Some adult cats like their solitude, but kittens tend to need lots of socialization and activity. When they’re in their busy kitten months, their little brains are working on forming strong bonds with their human and animal companions. Being left alone for long periods of time can cause loneliness. And of course, kittens love to get into mischief!
Every kitten is unique. But there are some accepted guidelines for how long you can leave them by themselves. Read on to answer the question: how long can you leave a kitten alone?
When can I start leaving my kitten alone when I go to work?
Cats are known for being more low-maintenance than dogs. After all, their bathroom is indoors, so they don’t need someone to take them out for a walk! But when they’re little, kittens need more frequent attention than adult cats. They’re generally fed three times a day, and need to have their water refreshed daily, too.
In general, kittens between 8 weeks to 4 months benefit from human interaction every 4 to 6 hours.
Some people will leave their kittens for longer, but in the early weeks especially, it’s important to have someone check in on them during the day. As your kitten gets bigger and more confident, you may find they can stay alone longer.
By the time kittens are six months old, they can be left alone for the entire workday.
You may have heard that two kittens are better than one. Indeed, a pair of kittens will keep each other entertained and busy while you’re out. Plus, it’s double the fun and snuggles! For extra entertainment, get a pet camera that lets you check in on the fun while you’re away.
Can I leave my kitten alone overnight?
You can probably guess the answer to this one: kittens need attention at least every four to six hours, so they cannot stay alone overnight. In addition to their food, water, and litterbox needs, kittens can get themselves into trouble when left alone for too long. Just consider the mischief they cause when you’re there watching them! Plus, a sudden illness or injury can turn serious quite quickly for tiny kittens.
If you’re going to be gone overnight, arrange for a friend or pet sitter to stay with your kitten. You could also have them stop by several times but not sleep in your home. Either way, your kitten will be a lot happier and safer with regular attention while you’re away.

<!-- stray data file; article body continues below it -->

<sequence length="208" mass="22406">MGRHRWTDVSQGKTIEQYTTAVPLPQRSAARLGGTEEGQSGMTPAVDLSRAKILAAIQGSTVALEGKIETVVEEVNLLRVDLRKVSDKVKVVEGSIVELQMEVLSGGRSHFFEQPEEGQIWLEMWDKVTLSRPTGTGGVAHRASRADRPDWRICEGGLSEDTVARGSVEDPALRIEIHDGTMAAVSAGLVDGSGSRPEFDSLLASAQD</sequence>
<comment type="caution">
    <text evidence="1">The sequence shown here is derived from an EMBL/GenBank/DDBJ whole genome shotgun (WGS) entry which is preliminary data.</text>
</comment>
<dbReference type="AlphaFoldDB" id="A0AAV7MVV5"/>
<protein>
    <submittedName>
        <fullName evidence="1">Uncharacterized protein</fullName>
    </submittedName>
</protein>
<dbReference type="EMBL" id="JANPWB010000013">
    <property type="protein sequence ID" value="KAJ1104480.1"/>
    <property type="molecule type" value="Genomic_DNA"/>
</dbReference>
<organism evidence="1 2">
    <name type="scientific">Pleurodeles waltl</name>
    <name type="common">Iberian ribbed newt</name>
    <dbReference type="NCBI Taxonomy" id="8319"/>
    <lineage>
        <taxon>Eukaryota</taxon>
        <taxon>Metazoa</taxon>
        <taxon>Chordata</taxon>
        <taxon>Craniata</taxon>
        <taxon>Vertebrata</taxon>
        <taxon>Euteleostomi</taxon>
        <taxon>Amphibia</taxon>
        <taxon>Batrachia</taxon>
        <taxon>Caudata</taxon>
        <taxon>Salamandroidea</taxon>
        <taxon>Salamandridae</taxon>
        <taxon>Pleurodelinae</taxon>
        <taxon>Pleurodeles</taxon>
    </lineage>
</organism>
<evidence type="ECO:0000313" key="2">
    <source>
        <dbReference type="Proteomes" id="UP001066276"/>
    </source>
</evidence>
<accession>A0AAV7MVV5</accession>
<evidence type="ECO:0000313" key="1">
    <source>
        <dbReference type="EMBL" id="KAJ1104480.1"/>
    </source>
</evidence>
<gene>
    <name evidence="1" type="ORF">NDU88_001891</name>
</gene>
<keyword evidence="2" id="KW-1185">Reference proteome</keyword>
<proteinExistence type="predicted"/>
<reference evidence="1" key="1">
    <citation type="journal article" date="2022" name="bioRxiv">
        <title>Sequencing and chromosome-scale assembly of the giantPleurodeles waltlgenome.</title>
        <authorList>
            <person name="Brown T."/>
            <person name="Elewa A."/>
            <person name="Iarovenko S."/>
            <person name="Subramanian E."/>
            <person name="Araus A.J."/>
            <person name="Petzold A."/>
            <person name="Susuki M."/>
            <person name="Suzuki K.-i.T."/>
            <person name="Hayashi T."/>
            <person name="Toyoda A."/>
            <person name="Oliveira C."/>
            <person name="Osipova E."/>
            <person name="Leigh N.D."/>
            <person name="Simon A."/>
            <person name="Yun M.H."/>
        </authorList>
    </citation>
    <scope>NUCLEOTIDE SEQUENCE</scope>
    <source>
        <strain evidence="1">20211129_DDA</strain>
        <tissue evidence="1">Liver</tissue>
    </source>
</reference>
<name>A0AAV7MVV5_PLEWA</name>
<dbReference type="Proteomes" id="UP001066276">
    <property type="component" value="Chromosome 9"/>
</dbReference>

A kitten-proof room can help
Setting up a dedicated kitten space is a great way to keep your kitten busy and distracted while you’re out. Plus, let’s be honest: it contains the mess! Bathrooms and laundry rooms make great kitten rooms because they’re relatively small and have easy-to-clean floors.
Here’s a quick list of how to set up a kitten room:
- Make sure all electric cords are put away or taped down
- Remove any house plants
- Remove or secure breakable items
- Make sure windows and doors close and latch completely
- Cover up any potential holes
- Set up the litterbox in one corner, and food and water bowls in another part of the room
Then, stock the room with stuff to keep your kitten busy while you’re gone. A soft bed and a safe scratching post or pad will help. “Play-alone” toys like fluffy balls, crinkle/crackle balls, and catnip mice provide fun and distraction when you’re gone. You can also leave a TV or radio on low volume.
Have a kitten sitter on call
As mentioned, it’s okay to leave your kitten alone for a few hours at a time. But they really do need frequent attention, and it’s also smart to prepare for delays and emergencies. If something prevents you from making it home in time for your cat’s evening meal, having a trusted cat sitter or friend to call can put everyone’s mind at ease.
A reliable kitten sitter can make sure your little furball has everything they need while you’re gone. From stop-in play sessions to overnight stays, a professional Rover sitter can help. Or, ask some friends if they’d be willing to pitch in. After all, plenty of people love to hang out with kittens but may not be able to have one at home!